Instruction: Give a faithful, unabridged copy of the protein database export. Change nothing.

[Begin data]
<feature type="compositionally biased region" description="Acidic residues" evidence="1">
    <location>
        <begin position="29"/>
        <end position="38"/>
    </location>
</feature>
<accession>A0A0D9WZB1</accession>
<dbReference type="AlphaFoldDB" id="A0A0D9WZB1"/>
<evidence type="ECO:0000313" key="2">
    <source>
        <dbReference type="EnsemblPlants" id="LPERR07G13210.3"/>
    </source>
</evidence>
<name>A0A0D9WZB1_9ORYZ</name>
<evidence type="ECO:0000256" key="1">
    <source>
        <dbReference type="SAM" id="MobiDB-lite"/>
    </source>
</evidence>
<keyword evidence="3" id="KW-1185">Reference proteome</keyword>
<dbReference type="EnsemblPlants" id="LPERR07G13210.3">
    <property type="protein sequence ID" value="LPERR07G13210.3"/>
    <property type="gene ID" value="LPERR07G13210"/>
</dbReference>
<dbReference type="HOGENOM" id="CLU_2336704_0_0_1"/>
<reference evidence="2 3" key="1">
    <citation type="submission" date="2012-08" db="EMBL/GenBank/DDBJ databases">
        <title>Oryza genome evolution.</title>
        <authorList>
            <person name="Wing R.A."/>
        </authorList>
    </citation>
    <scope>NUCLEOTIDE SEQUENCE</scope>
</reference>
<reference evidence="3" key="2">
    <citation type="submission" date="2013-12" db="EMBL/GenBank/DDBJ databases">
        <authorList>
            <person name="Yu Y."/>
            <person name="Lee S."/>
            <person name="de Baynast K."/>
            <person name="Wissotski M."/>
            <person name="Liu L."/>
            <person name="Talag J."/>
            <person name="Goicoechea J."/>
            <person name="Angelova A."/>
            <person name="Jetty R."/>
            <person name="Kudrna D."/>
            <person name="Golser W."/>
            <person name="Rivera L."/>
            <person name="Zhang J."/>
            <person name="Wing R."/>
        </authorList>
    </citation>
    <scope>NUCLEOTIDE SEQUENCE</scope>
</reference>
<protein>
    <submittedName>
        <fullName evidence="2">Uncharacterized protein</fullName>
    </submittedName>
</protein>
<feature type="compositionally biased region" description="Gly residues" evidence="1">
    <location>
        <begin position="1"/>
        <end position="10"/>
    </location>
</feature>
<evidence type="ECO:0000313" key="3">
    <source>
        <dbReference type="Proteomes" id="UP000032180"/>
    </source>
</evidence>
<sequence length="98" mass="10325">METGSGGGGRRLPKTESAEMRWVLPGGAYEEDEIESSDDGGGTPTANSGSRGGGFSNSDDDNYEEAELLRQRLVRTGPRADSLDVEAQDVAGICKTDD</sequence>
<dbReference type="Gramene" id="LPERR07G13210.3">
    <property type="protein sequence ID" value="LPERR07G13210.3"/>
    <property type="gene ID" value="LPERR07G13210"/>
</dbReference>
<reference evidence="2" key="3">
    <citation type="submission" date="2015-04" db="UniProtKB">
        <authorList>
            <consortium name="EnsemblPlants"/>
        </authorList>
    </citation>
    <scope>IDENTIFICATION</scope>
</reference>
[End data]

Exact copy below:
<feature type="compositionally biased region" description="Acidic residues" evidence="1">
    <location>
        <begin position="29"/>
        <end position="38"/>
    </location>
</feature>
<accession>A0A0D9WZB1</accession>
<dbReference type="AlphaFoldDB" id="A0A0D9WZB1"/>
<evidence type="ECO:0000313" key="2">
    <source>
        <dbReference type="EnsemblPlants" id="LPERR07G13210.3"/>
    </source>
</evidence>
<name>A0A0D9WZB1_9ORYZ</name>
<evidence type="ECO:0000256" key="1">
    <source>
        <dbReference type="SAM" id="MobiDB-lite"/>
    </source>
</evidence>
<keyword evidence="3" id="KW-1185">Reference proteome</keyword>
<dbReference type="EnsemblPlants" id="LPERR07G13210.3">
    <property type="protein sequence ID" value="LPERR07G13210.3"/>
    <property type="gene ID" value="LPERR07G13210"/>
</dbReference>
<dbReference type="HOGENOM" id="CLU_2336704_0_0_1"/>
<reference evidence="2 3" key="1">
    <citation type="submission" date="2012-08" db="EMBL/GenBank/DDBJ databases">
        <title>Oryza genome evolution.</title>
        <authorList>
            <person name="Wing R.A."/>
        </authorList>
    </citation>
    <scope>NUCLEOTIDE SEQUENCE</scope>
</reference>
<reference evidence="3" key="2">
    <citation type="submission" date="2013-12" db="EMBL/GenBank/DDBJ databases">
        <authorList>
            <person name="Yu Y."/>
            <person name="Lee S."/>
            <person name="de Baynast K."/>
            <person name="Wissotski M."/>
            <person name="Liu L."/>
            <person name="Talag J."/>
            <person name="Goicoechea J."/>
            <person name="Angelova A."/>
            <person name="Jetty R."/>
            <person name="Kudrna D."/>
            <person name="Golser W."/>
            <person name="Rivera L."/>
            <person name="Zhang J."/>
            <person name="Wing R."/>
        </authorList>
    </citation>
    <scope>NUCLEOTIDE SEQUENCE</scope>
</reference>
<protein>
    <submittedName>
        <fullName evidence="2">Uncharacterized protein</fullName>
    </submittedName>
</protein>
<feature type="compositionally biased region" description="Gly residues" evidence="1">
    <location>
        <begin position="1"/>
        <end position="10"/>
    </location>
</feature>
<evidence type="ECO:0000313" key="3">
    <source>
        <dbReference type="Proteomes" id="UP000032180"/>
    </source>
</evidence>
<sequence length="98" mass="10325">METGSGGGGRRLPKTESAEMRWVLPGGAYEEDEIESSDDGGGTPTANSGSRGGGFSNSDDDNYEEAELLRQRLVRTGPRADSLDVEAQDVAGICKTDD</sequence>
<dbReference type="Gramene" id="LPERR07G13210.3">
    <property type="protein sequence ID" value="LPERR07G13210.3"/>
    <property type="gene ID" value="LPERR07G13210"/>
</dbReference>
<reference evidence="2" key="3">
    <citation type="submission" date="2015-04" db="UniProtKB">
        <authorList>
            <consortium name="EnsemblPlants"/>
        </authorList>
    </citation>
    <scope>IDENTIFICATION</scope>
</reference>